Monday, 24 December 2012



Why is it hard to innovate? what are the obstacles for innovation? Why innovation success rate is so little? This paper is aimed at discussing these questions on an academic level.

Referring to innovation as a change, sometime a major change, I shall first present the difficulties of promoting a change, in general. Kotter (1996) discusses the reasons for the high rate of failed change initiatives. Among them are lack of urgency/ too much complacency, lack of sensible vision/ under-communication of the vision, and other, leadership related issues. Obviously, the strongest obstacle to any change-of-direction is what known as the inertia, the virtual power that keeps moving at the current direction, and rejects any deviation from it. As Gary Hamel states it, "companies are toxic to innovation…
Most large companies have a change model that is essentially borrowed from poorly governed Third World dictatorships. The only way you can change them is with a coup"QUOTES BY Kirkpatrick, 2004.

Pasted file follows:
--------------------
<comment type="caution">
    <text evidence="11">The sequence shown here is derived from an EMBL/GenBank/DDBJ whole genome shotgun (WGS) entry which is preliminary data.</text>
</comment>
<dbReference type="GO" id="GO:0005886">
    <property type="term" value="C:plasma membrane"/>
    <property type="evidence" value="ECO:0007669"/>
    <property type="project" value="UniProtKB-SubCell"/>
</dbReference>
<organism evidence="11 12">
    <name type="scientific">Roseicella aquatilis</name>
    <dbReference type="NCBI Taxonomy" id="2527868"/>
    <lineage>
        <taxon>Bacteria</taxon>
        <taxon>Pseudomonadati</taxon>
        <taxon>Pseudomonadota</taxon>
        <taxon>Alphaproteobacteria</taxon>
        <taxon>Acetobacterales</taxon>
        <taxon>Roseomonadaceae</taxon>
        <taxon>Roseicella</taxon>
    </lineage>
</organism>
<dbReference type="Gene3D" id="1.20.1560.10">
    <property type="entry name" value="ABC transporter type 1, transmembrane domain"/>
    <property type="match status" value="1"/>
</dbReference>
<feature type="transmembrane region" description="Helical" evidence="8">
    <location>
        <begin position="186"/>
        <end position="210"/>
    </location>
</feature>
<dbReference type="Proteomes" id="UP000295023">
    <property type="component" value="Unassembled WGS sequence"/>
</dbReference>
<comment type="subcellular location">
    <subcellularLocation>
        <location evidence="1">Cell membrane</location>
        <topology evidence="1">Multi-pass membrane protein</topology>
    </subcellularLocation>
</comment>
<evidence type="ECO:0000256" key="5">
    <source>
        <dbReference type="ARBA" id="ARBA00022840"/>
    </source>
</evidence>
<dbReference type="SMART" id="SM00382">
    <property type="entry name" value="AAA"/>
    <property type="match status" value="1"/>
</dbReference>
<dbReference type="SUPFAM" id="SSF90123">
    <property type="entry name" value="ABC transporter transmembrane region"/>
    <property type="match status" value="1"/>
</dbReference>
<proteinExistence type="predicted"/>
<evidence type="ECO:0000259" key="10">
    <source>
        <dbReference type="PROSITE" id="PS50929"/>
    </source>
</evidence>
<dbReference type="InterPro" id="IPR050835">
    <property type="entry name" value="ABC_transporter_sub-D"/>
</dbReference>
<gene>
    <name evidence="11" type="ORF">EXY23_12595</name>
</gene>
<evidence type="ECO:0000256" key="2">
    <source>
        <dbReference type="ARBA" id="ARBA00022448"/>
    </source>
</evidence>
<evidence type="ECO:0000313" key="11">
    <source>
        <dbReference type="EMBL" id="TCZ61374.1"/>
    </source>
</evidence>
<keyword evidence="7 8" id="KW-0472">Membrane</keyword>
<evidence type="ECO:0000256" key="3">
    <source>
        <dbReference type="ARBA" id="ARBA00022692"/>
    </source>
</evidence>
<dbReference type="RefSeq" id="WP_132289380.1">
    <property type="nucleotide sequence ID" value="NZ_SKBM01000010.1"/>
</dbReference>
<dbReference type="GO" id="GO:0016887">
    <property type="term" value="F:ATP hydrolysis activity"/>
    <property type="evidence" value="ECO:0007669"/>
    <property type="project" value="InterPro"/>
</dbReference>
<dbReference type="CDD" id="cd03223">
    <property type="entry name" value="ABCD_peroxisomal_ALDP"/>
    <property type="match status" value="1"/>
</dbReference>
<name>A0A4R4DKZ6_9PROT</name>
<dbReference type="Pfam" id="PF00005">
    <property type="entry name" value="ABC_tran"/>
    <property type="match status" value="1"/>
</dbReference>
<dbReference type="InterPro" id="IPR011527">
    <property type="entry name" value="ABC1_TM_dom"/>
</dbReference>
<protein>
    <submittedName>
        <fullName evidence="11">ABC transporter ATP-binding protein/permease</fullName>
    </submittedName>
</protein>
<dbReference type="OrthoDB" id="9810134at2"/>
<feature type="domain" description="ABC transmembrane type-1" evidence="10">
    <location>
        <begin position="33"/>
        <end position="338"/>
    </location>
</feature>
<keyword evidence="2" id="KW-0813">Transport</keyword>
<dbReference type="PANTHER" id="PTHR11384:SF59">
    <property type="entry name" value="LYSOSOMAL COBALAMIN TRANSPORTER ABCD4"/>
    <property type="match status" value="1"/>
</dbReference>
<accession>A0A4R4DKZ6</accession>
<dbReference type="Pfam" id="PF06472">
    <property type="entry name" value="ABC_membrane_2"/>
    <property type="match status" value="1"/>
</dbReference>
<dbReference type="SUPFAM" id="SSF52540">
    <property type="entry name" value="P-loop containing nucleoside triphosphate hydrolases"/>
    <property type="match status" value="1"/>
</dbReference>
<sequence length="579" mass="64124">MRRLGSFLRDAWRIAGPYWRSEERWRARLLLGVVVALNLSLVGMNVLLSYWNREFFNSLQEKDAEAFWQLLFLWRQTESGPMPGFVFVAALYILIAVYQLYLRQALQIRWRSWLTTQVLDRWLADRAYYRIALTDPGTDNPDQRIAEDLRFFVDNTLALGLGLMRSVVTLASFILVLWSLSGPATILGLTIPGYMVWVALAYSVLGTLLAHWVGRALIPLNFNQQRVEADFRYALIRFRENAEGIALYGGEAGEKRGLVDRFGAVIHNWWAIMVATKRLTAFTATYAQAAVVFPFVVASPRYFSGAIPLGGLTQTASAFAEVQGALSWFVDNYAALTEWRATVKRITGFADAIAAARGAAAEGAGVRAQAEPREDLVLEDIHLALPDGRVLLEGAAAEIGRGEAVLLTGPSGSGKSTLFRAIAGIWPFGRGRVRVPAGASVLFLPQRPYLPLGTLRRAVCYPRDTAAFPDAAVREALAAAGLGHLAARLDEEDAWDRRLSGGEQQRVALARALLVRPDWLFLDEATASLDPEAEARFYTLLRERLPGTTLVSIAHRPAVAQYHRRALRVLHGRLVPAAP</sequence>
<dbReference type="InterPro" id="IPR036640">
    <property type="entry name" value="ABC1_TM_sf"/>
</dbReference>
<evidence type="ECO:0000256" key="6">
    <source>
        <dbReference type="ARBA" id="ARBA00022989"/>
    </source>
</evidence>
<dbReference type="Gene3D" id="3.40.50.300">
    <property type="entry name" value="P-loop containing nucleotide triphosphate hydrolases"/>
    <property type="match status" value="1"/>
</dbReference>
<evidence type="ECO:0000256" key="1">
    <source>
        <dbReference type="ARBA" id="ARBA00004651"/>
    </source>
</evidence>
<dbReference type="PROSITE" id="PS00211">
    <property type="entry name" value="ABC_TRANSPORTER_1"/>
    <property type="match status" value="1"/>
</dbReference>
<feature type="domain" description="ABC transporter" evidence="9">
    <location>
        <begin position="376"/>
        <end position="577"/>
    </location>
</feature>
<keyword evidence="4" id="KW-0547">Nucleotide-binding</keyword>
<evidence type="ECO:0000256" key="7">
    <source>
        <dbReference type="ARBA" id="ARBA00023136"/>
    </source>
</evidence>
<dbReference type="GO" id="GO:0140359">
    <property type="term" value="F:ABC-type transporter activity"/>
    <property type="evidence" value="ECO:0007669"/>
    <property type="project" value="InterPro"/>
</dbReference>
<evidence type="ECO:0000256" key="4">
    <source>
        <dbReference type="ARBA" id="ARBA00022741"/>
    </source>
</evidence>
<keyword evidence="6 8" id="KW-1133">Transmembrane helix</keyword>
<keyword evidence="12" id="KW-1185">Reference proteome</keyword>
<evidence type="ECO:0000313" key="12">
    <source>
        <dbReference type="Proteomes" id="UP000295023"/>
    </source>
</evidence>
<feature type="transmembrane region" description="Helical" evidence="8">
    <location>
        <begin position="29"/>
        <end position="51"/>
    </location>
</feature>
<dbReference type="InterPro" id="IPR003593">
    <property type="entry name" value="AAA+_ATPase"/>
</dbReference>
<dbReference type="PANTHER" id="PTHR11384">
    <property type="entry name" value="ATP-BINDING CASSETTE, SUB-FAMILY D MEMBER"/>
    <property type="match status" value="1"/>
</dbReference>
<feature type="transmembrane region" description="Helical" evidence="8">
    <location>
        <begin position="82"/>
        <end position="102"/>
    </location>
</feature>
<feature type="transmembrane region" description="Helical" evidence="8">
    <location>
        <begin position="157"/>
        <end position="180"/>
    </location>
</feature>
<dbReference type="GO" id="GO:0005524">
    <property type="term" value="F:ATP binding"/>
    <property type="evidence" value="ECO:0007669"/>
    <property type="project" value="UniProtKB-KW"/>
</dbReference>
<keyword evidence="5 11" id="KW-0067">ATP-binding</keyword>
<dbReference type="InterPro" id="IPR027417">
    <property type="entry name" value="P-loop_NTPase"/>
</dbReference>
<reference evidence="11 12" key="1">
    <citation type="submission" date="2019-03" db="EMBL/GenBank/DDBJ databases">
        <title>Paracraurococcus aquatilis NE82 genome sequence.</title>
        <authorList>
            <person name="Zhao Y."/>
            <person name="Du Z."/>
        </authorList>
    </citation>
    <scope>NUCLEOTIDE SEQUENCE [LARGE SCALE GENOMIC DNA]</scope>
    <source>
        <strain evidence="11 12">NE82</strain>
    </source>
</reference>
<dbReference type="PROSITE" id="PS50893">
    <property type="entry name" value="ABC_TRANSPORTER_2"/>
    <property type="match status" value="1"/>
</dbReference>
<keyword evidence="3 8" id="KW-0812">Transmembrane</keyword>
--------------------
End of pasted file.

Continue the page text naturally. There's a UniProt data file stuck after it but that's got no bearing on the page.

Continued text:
When it comes to innovation, Tidd, Bessant, & Pavitt (2005) highlight it by the metaphor of "riding two horses", when referring to the innovator's dilemma. For being successful, firms should therefore, focus on "doing what they do, better". Nevertheless, Gary Hamel insists that "in order to remain resilient as a business, you really have to routinely innovate… Many companies are reaching the point where it will be impossible to raise prices, grow the top line, or even significantly reduce costs without innovation" (Kirkpatrick, 2004).

Another obstacle to innovation is the long time it takes (3-5 years), which is the average time a large corporate CEO expects a tenure (Kirkpatrick, 2004); this fact and the way CEOs are compensated, result in short-term thinking: "It's much easier [for a CEO] to take a restructuring charge that resets the performance bar, or to do a big deal, than to actually transform the company". Among the few exceptions, by Gary Hamel, is GE's Jeff Immelt, who has focused the company on innovation, because he plans to be in the firm at least a decade.

Gary Hamel lists few myths about innovation: that innovation is risky, that innovation is mostly about products, that innovation is about big ideas, and that innovation is about the top line – all these myths, Hamel argues, are questionable and challengeable. Yet, they do play as barriers to innovation.
Innovation is a process, as explained in other papers, and managing this process of innovation pose special difficulties and challenges, that requires specific management skills.